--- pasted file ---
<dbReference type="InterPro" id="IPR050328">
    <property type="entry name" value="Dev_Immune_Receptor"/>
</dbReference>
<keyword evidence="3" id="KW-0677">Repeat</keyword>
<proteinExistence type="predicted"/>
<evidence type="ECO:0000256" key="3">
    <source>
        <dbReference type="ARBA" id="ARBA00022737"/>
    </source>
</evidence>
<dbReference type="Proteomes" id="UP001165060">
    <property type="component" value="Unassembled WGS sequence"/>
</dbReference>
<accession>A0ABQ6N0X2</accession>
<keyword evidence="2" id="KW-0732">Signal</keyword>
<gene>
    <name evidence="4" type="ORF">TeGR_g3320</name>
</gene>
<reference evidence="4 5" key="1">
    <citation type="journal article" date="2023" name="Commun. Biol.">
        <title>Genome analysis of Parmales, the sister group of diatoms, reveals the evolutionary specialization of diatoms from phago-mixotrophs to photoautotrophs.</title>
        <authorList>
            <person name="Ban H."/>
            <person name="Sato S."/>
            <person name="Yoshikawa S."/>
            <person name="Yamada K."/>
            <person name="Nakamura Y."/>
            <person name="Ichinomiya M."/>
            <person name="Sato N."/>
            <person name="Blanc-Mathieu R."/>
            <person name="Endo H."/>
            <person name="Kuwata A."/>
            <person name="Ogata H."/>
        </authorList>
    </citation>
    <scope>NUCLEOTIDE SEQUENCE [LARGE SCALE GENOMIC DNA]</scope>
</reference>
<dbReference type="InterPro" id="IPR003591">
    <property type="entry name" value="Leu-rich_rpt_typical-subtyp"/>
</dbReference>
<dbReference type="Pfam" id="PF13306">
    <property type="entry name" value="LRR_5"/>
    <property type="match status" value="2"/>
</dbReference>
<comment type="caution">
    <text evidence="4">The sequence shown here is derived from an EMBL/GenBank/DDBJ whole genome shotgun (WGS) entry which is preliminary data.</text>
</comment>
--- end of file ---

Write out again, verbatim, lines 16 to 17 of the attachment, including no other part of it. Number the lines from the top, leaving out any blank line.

<gene>
    <name evidence="4" type="ORF">TeGR_g3320</name>